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Tech Companies Trying to Force Transgender Bathroom Agenda on Schools

It seems several tech companies didn’t get the memo on what happened to Target’s bottom line this week. The retail giant’s stock price tumbled after fourth quarter 2016 financial numbers reflected an “unexpected softness” in store traffic as millions of shoppers have been going #AnywhereButTARGET because of Target’s policy to allow men into women’s restrooms and fitting rooms.

On Thursday, at the behest of the liberal Human Rights Campaign (HRC), 53 companies filed an amicus brief asking the Supreme Court to overturn a Virginia school board’s common-sense policy of keeping boys and girls in their respective restroom and locker room facilities. The case involves a biologically female student who sued the Gloucester County School Board demanding use of the boys’ bathroom at school.

The Alliance Defending Freedom, which is representing the school board, issued the following statement in response:

“Big business shouldn’t be advocating for boys to share the girls’ locker rooms and showers—and vice versa—in our public schools, and yet that’s precisely what these 53 companies are doing. What they should be supporting is the bodily privacy and dignity of all students, instead of simply disregarding the rights and reasonable concerns of many students and parents. These companies say in their brief that they ‘recognize that employees cannot work as effectively when they are worried about how their children are being treated at school,’ but the companies are completely unconcerned about the dad who knows his daughter has to change for gym with a boy in her locker room. Worse, the companies would characterize that dad as having a ‘lack of any reasoned justification’ for his concerns, as the brief puts it, or as having a lower ‘level of enlightenment,’ as some activists have revealingly stated. The first duty of school districts is to protect the bodily privacy rights of all of the students who attend their schools and to respect the rights of parents who understandably don’t want their children exposed in intimate changing areas.”

Many of the companies signing the brief have long records of supporting HRC’s dangerous and controversial agenda that undermines religious liberty and has been used to persecute cake bakers and florists who operate their businesses according to the teachings of their faith. Now it seems HRC is organizing companies to help implement their radical gender identity politics in public high schools.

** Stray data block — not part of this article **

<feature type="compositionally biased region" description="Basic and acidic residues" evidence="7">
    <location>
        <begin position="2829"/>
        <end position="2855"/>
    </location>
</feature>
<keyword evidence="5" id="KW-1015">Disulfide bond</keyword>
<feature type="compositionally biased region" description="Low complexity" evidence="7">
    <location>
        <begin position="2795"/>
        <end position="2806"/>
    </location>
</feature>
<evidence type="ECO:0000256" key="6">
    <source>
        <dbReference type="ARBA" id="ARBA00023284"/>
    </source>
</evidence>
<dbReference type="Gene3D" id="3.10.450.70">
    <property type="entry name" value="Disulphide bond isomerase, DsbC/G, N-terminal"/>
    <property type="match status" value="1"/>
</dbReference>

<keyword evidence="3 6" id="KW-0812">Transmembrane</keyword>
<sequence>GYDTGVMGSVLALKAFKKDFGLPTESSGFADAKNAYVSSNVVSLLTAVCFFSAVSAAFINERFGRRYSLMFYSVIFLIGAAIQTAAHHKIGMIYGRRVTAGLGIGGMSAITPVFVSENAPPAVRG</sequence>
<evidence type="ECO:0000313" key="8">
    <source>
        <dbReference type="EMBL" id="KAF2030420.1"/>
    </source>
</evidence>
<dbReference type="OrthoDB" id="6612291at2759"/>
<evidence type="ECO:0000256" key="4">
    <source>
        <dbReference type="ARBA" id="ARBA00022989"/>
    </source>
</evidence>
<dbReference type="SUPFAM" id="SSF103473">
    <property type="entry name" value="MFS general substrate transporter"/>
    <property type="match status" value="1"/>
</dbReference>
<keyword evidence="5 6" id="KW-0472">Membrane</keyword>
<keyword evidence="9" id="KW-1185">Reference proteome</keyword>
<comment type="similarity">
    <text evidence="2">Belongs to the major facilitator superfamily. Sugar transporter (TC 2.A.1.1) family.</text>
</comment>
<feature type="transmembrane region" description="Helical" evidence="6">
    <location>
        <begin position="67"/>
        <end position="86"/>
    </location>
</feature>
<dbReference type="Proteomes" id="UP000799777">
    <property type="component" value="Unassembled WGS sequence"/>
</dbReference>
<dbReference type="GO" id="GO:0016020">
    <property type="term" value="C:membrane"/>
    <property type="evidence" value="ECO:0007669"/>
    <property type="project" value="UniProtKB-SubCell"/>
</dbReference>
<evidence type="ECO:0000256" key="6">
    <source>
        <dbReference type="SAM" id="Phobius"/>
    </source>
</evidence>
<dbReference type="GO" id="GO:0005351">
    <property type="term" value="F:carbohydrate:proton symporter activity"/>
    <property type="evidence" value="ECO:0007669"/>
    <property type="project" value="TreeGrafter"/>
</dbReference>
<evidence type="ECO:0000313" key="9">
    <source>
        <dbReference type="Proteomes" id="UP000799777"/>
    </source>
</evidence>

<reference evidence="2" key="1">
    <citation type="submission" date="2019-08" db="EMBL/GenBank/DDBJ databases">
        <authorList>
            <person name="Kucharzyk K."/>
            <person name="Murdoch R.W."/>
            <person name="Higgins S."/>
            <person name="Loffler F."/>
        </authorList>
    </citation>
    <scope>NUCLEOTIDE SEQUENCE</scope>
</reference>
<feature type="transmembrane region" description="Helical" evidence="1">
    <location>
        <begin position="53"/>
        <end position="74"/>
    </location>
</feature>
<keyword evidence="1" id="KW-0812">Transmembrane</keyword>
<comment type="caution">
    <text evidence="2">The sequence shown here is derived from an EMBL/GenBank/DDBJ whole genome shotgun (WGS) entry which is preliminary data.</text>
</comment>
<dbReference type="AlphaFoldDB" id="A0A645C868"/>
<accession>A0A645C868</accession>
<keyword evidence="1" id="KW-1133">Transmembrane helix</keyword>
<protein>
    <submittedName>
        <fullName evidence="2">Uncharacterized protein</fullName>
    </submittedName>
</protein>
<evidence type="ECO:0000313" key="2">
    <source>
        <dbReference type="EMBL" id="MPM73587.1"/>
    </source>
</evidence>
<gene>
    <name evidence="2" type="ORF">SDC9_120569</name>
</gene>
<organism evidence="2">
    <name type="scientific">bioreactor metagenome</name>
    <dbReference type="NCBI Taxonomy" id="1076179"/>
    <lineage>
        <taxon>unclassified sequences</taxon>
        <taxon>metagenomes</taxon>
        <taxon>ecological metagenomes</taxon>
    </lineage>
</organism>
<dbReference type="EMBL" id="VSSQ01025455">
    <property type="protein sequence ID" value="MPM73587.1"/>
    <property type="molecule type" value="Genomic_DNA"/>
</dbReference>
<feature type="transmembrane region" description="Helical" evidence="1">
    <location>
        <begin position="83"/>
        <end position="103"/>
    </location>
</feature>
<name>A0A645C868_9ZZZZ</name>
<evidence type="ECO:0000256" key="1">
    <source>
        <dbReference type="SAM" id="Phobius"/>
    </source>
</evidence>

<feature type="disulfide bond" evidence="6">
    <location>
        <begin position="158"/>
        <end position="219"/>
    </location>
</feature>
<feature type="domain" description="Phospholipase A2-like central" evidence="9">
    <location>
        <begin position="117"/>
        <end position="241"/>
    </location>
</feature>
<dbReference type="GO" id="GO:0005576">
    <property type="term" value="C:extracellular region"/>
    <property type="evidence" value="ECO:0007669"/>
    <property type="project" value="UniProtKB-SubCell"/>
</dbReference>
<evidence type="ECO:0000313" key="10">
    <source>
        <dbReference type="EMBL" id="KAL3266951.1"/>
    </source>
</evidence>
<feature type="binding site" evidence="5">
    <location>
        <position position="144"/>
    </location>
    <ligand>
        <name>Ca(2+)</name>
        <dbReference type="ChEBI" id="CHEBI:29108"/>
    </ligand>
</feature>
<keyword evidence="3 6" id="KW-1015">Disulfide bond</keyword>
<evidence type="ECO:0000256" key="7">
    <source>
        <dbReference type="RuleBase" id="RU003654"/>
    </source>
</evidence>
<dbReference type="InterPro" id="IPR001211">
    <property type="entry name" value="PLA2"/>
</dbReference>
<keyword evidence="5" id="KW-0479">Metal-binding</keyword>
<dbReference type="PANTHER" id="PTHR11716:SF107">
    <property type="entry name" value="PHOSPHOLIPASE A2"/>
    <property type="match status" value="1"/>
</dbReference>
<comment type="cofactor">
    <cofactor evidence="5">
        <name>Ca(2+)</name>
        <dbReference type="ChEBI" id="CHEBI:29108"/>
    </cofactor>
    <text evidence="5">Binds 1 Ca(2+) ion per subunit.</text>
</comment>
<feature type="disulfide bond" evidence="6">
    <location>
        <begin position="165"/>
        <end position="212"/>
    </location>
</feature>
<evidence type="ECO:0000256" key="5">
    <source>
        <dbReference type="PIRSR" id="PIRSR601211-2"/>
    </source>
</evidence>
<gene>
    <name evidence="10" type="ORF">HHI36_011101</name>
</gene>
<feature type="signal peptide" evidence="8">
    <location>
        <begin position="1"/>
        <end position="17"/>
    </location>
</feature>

Here is the entire list of companies that signed the amicus brief, many of which can be found in 2ndVote’s database:

Affirm, Inc.
Airbnb, Inc.
Amazon.com, Inc.
Apple
Asana, Inc.
Box, Inc.
Codecademy
Credo Mobile, Inc.
Dropbox, Inc.
eBay Inc.
Etsy
Fastly, Inc.
Flipboard, Inc.
Gap Inc.
General Assembly
GitHub, Inc.
IBM
Intel Corporation
Kickstarter
PBC
Knotel, Inc.
LinkedIn
Lyft
M Booth
MAC Cosmetics Inc.
Mapbox, Inc.
Marin Software Incorporated
Massachusetts Mutual Life Insurance
Microsoft Corporation
Mitchell Gold + Bob Williams
MongoDB Inc.
NetApp, Inc.
Next Fifteen Communications Corporation
Nextdoor
Pandora Media, Inc.
PayPal Holdings, Inc.
Postmates Inc.
Replacements, Ltd.
RetailMeNot, Inc.
Salesforce
Shutterstock, Inc.
Slack Technologies, Inc.
Spotify
The OutCast Agency
The WhiteWave Foods Company
Tumblr, Inc.
Twilio Inc.
Twitter Inc.
Udacity, Inc.
Warby Parker
Williams-Sonoma, Inc.
Yahoo! Inc.
Yelp Inc.
Zendesk, Inc.

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  • Alan Ibbetson

    Interesting. Google is absent from the list. I have noticed that Google in the past had been very liberal. However, inch by inch they are coming right. I hope that they are waking up to what is at stake.

  • Spectrum

    I’m surprised that Starbucks isn’t on the list. Yet.

  • Jarhead

    Why not just have the gender uncertain fruitcakes wear diapers & leave the normal folks alone.